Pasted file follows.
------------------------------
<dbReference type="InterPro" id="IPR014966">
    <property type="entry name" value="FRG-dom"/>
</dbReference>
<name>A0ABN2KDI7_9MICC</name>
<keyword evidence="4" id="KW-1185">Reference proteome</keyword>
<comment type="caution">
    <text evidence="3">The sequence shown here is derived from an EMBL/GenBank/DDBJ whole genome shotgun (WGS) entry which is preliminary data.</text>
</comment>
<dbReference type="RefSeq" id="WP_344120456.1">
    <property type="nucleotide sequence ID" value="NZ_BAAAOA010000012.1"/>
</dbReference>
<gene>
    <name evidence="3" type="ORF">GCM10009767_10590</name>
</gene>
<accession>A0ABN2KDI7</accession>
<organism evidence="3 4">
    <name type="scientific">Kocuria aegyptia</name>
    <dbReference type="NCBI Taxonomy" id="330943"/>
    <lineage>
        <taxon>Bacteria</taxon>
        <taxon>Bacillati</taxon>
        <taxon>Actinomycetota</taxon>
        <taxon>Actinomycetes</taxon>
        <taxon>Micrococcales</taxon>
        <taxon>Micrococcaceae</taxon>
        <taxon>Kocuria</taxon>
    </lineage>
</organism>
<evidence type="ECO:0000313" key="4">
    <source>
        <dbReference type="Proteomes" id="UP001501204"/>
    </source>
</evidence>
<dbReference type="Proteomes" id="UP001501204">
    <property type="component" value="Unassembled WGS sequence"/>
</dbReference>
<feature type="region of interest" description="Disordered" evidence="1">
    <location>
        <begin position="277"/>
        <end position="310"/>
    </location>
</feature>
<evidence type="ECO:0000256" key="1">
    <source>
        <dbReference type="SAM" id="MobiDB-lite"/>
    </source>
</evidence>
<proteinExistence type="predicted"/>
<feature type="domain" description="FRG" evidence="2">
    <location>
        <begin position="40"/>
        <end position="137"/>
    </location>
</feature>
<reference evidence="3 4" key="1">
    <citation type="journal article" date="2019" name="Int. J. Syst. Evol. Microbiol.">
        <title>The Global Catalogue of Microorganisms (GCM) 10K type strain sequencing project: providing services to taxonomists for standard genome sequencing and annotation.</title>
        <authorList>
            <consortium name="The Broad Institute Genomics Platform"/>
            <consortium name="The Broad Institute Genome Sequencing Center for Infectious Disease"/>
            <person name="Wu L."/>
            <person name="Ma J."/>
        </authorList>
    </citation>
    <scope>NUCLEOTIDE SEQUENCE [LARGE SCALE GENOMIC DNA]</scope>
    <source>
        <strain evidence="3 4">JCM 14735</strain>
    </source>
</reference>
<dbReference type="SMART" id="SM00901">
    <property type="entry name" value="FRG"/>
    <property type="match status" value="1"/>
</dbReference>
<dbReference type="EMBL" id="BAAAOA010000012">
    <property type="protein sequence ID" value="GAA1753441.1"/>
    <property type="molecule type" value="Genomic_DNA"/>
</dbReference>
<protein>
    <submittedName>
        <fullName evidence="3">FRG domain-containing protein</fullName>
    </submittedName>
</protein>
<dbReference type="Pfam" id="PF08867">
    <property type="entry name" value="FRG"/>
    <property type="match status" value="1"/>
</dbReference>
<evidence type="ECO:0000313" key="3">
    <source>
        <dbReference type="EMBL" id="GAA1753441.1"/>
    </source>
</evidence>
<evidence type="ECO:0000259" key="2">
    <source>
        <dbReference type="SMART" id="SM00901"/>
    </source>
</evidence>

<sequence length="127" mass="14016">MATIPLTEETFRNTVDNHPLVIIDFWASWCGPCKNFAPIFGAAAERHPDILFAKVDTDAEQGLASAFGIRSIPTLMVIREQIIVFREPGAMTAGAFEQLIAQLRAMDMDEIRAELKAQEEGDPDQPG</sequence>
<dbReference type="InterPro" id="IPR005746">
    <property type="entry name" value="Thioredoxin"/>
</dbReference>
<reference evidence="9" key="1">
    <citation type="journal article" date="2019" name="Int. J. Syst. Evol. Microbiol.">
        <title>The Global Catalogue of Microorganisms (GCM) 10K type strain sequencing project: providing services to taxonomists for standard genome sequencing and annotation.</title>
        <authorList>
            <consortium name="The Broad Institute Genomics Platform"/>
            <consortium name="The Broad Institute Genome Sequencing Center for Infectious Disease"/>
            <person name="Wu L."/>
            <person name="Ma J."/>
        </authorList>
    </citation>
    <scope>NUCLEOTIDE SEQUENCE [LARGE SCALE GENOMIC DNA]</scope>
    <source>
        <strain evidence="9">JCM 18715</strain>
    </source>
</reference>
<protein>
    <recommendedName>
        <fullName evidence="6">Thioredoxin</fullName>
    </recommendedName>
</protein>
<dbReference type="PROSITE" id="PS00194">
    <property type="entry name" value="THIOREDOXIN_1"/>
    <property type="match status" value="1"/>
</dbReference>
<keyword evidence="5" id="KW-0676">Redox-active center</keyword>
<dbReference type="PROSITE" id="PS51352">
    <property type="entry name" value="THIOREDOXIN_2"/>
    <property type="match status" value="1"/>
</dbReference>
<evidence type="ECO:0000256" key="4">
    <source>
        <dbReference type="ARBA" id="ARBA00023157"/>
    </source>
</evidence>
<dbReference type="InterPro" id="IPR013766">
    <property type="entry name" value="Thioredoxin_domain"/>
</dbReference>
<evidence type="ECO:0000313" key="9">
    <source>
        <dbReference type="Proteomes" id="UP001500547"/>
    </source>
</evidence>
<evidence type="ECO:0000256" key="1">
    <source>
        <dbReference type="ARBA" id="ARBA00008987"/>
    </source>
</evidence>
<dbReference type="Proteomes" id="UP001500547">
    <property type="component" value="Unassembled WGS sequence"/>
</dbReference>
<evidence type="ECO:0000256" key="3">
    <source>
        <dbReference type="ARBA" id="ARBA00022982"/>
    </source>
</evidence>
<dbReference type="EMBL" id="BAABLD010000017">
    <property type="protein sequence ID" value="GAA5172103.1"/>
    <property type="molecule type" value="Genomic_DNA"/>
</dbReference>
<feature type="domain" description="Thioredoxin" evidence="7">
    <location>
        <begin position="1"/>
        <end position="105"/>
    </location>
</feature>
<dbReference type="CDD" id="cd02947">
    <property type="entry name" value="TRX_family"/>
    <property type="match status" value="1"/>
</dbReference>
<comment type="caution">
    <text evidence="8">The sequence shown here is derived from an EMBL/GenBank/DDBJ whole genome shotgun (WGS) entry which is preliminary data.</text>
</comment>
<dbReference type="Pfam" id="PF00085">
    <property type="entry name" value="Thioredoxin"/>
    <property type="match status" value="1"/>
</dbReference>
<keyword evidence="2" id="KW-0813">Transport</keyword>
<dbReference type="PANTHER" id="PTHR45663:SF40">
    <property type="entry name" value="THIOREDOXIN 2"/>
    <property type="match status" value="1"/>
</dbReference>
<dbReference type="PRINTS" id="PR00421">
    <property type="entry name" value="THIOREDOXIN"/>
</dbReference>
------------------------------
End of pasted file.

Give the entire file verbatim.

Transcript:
<dbReference type="InterPro" id="IPR014966">
    <property type="entry name" value="FRG-dom"/>
</dbReference>
<name>A0ABN2KDI7_9MICC</name>
<keyword evidence="4" id="KW-1185">Reference proteome</keyword>
<comment type="caution">
    <text evidence="3">The sequence shown here is derived from an EMBL/GenBank/DDBJ whole genome shotgun (WGS) entry which is preliminary data.</text>
</comment>
<dbReference type="RefSeq" id="WP_344120456.1">
    <property type="nucleotide sequence ID" value="NZ_BAAAOA010000012.1"/>
</dbReference>
<gene>
    <name evidence="3" type="ORF">GCM10009767_10590</name>
</gene>
<accession>A0ABN2KDI7</accession>
<organism evidence="3 4">
    <name type="scientific">Kocuria aegyptia</name>
    <dbReference type="NCBI Taxonomy" id="330943"/>
    <lineage>
        <taxon>Bacteria</taxon>
        <taxon>Bacillati</taxon>
        <taxon>Actinomycetota</taxon>
        <taxon>Actinomycetes</taxon>
        <taxon>Micrococcales</taxon>
        <taxon>Micrococcaceae</taxon>
        <taxon>Kocuria</taxon>
    </lineage>
</organism>
<evidence type="ECO:0000313" key="4">
    <source>
        <dbReference type="Proteomes" id="UP001501204"/>
    </source>
</evidence>
<dbReference type="Proteomes" id="UP001501204">
    <property type="component" value="Unassembled WGS sequence"/>
</dbReference>
<feature type="region of interest" description="Disordered" evidence="1">
    <location>
        <begin position="277"/>
        <end position="310"/>
    </location>
</feature>
<evidence type="ECO:0000256" key="1">
    <source>
        <dbReference type="SAM" id="MobiDB-lite"/>
    </source>
</evidence>
<proteinExistence type="predicted"/>
<feature type="domain" description="FRG" evidence="2">
    <location>
        <begin position="40"/>
        <end position="137"/>
    </location>
</feature>
<reference evidence="3 4" key="1">
    <citation type="journal article" date="2019" name="Int. J. Syst. Evol. Microbiol.">
        <title>The Global Catalogue of Microorganisms (GCM) 10K type strain sequencing project: providing services to taxonomists for standard genome sequencing and annotation.</title>
        <authorList>
            <consortium name="The Broad Institute Genomics Platform"/>
            <consortium name="The Broad Institute Genome Sequencing Center for Infectious Disease"/>
            <person name="Wu L."/>
            <person name="Ma J."/>
        </authorList>
    </citation>
    <scope>NUCLEOTIDE SEQUENCE [LARGE SCALE GENOMIC DNA]</scope>
    <source>
        <strain evidence="3 4">JCM 14735</strain>
    </source>
</reference>
<dbReference type="SMART" id="SM00901">
    <property type="entry name" value="FRG"/>
    <property type="match status" value="1"/>
</dbReference>
<dbReference type="EMBL" id="BAAAOA010000012">
    <property type="protein sequence ID" value="GAA1753441.1"/>
    <property type="molecule type" value="Genomic_DNA"/>
</dbReference>
<protein>
    <submittedName>
        <fullName evidence="3">FRG domain-containing protein</fullName>
    </submittedName>
</protein>
<dbReference type="Pfam" id="PF08867">
    <property type="entry name" value="FRG"/>
    <property type="match status" value="1"/>
</dbReference>
<evidence type="ECO:0000313" key="3">
    <source>
        <dbReference type="EMBL" id="GAA1753441.1"/>
    </source>
</evidence>
<evidence type="ECO:0000259" key="2">
    <source>
        <dbReference type="SMART" id="SM00901"/>
    </source>
</evidence>

<sequence length="127" mass="14016">MATIPLTEETFRNTVDNHPLVIIDFWASWCGPCKNFAPIFGAAAERHPDILFAKVDTDAEQGLASAFGIRSIPTLMVIREQIIVFREPGAMTAGAFEQLIAQLRAMDMDEIRAELKAQEEGDPDQPG</sequence>
<dbReference type="InterPro" id="IPR005746">
    <property type="entry name" value="Thioredoxin"/>
</dbReference>
<reference evidence="9" key="1">
    <citation type="journal article" date="2019" name="Int. J. Syst. Evol. Microbiol.">
        <title>The Global Catalogue of Microorganisms (GCM) 10K type strain sequencing project: providing services to taxonomists for standard genome sequencing and annotation.</title>
        <authorList>
            <consortium name="The Broad Institute Genomics Platform"/>
            <consortium name="The Broad Institute Genome Sequencing Center for Infectious Disease"/>
            <person name="Wu L."/>
            <person name="Ma J."/>
        </authorList>
    </citation>
    <scope>NUCLEOTIDE SEQUENCE [LARGE SCALE GENOMIC DNA]</scope>
    <source>
        <strain evidence="9">JCM 18715</strain>
    </source>
</reference>
<protein>
    <recommendedName>
        <fullName evidence="6">Thioredoxin</fullName>
    </recommendedName>
</protein>
<dbReference type="PROSITE" id="PS00194">
    <property type="entry name" value="THIOREDOXIN_1"/>
    <property type="match status" value="1"/>
</dbReference>
<keyword evidence="5" id="KW-0676">Redox-active center</keyword>
<dbReference type="PROSITE" id="PS51352">
    <property type="entry name" value="THIOREDOXIN_2"/>
    <property type="match status" value="1"/>
</dbReference>
<evidence type="ECO:0000256" key="4">
    <source>
        <dbReference type="ARBA" id="ARBA00023157"/>
    </source>
</evidence>
<dbReference type="InterPro" id="IPR013766">
    <property type="entry name" value="Thioredoxin_domain"/>
</dbReference>
<evidence type="ECO:0000313" key="9">
    <source>
        <dbReference type="Proteomes" id="UP001500547"/>
    </source>
</evidence>
<evidence type="ECO:0000256" key="1">
    <source>
        <dbReference type="ARBA" id="ARBA00008987"/>
    </source>
</evidence>
<dbReference type="Proteomes" id="UP001500547">
    <property type="component" value="Unassembled WGS sequence"/>
</dbReference>
<evidence type="ECO:0000256" key="3">
    <source>
        <dbReference type="ARBA" id="ARBA00022982"/>
    </source>
</evidence>
<dbReference type="EMBL" id="BAABLD010000017">
    <property type="protein sequence ID" value="GAA5172103.1"/>
    <property type="molecule type" value="Genomic_DNA"/>
</dbReference>
<feature type="domain" description="Thioredoxin" evidence="7">
    <location>
        <begin position="1"/>
        <end position="105"/>
    </location>
</feature>
<dbReference type="CDD" id="cd02947">
    <property type="entry name" value="TRX_family"/>
    <property type="match status" value="1"/>
</dbReference>
<comment type="caution">
    <text evidence="8">The sequence shown here is derived from an EMBL/GenBank/DDBJ whole genome shotgun (WGS) entry which is preliminary data.</text>
</comment>
<dbReference type="Pfam" id="PF00085">
    <property type="entry name" value="Thioredoxin"/>
    <property type="match status" value="1"/>
</dbReference>
<keyword evidence="2" id="KW-0813">Transport</keyword>
<dbReference type="PANTHER" id="PTHR45663:SF40">
    <property type="entry name" value="THIOREDOXIN 2"/>
    <property type="match status" value="1"/>
</dbReference>
<dbReference type="PRINTS" id="PR00421">
    <property type="entry name" value="THIOREDOXIN"/>
</dbReference>